Death, Alopecia and Bullying – The Reason I Began Writing

Life (My First Poem). The sun in my face, The wind through my hair, The chill in my ear, Forever it's there.

Life (My First Poem).
The sun in my face,
The wind through my hair,
The chill in my ear,
Forever it’s there.

In 1995, shortly after my five-year-old cousin died from leukemia, I wrote my first ever poem (outside of the school curriculum anyway). I was about 10 and a ¼.

Although I didn’t understand much about death, especially why it happened to someone so young, it obviously affected me and I developed a mild form of alopecia.

Eventually the pain of losing Amy turned into acceptance and the alopecia went away, leaving me with a small bald patch on the back of my head (thankfully covered by the hair that did grow back). But the poems kept coming.

It was a brilliant outlet for the pain I felt and from that day, I never stopped writing.

I wrote many poems throughout high school but it wasn’t until we given an assignment – what do you want to be when you grow up – by an English substitute, that I began writing short stories. I turned future-me into a character who was living a romantic existence in Paris. The odd look into my life as a twenty-year-old paid off; I got an “A” for that assignment.

You won’t be surprised to read that I was bullied at school for writing, especially for writing poems. It didn’t stop me though and I would proudly read them at our end of term awards afternoon or morning assemblies. Even now I occasionally bump into those same bullies who ask “do you still write your poems then?” It’s great to be able to say that I am now a senior reporter writing for one of the biggest regional daily newspapers in the country. And yes, I still write those poems.

(It is important to note now that my poems are actually awful so I try to stick to short stories and novel-writing instead.)

So that’s why I began writing in the first place but why do I write now?

As well as being really therapeutic, it’s actually the only thing I’ve ever truly been good at. I’m not talking about spelling or grammar, which, if truth be told, has never been my strong point; I am talking about the part where I get to turn an idea and imagery into words, sentences and stories, to share with people.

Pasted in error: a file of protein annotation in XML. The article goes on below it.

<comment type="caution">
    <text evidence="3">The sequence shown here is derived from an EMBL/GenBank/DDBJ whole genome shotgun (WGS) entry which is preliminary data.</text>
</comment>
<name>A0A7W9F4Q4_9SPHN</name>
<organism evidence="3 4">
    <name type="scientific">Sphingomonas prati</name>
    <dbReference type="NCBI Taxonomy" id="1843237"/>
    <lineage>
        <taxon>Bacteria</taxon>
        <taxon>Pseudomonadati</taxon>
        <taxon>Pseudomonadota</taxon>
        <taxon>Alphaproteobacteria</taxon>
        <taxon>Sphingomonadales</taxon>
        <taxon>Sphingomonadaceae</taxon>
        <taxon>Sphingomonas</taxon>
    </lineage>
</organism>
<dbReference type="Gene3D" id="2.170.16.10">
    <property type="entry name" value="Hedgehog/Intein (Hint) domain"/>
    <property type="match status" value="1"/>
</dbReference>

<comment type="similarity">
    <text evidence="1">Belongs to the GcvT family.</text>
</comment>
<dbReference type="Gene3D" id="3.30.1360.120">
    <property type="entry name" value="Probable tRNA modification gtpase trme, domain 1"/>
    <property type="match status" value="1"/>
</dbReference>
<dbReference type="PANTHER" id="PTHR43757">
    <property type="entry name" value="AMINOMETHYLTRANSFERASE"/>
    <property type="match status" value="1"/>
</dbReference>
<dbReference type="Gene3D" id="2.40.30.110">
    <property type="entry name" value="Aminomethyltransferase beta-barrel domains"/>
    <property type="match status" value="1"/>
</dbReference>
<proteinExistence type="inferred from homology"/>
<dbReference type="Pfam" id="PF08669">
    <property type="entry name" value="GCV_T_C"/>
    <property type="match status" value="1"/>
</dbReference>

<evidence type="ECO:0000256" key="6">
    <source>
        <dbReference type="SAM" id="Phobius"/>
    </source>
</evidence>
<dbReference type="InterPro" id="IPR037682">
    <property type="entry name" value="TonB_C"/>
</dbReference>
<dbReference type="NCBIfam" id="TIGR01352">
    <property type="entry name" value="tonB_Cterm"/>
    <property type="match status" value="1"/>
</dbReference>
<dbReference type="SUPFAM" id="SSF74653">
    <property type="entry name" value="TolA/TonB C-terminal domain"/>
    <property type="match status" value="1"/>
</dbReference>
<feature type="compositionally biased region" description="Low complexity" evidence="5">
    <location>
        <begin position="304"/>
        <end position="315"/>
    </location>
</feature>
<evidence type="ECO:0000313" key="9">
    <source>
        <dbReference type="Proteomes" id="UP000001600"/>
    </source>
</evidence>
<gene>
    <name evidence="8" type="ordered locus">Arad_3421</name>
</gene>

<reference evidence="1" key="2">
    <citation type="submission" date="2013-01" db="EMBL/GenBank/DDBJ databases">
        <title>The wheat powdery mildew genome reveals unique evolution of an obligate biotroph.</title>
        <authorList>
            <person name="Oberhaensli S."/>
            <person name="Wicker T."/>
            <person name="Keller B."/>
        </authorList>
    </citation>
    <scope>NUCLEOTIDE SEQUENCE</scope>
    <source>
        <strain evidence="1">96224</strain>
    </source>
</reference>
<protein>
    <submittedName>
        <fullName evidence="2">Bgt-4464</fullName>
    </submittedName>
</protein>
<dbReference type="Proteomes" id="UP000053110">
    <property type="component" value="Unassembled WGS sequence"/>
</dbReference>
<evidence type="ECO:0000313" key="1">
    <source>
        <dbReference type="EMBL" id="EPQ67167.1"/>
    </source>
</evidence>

I love to see an idea come to life and, once it is finished, read it back with pride – all going well of course; some things still end up in the digital ‘recycle bin’ on my desktop. I love taking on the challenge of trying to describe something in a new way, turning a cliche into something modern yet familiar for the reader.

What started out as a result of something negative has, quite literally, helped to shape my life. It’s given me direction and a reason to be hopeful.

I love words, books, structuring a sentence, metaphors and similes. I take joy in holding a quill, typing away at my laptop while my children nap, buying books about books. The sound of printing off my work, noises from nature outside my office window, the click from the remote when I turn the television off so I can write.  All. Of. It.

There have been so many people in my life who do not understand how important writing is to me. They see it as a way to earn money (as a newspaper journalist) a silly hobby (the high school bullies and the ignorant) or even as a stupid dream (to quote Taylor Swift, the haters gunna hate, hate, hate, hate, hate) but all that matters is I know differently.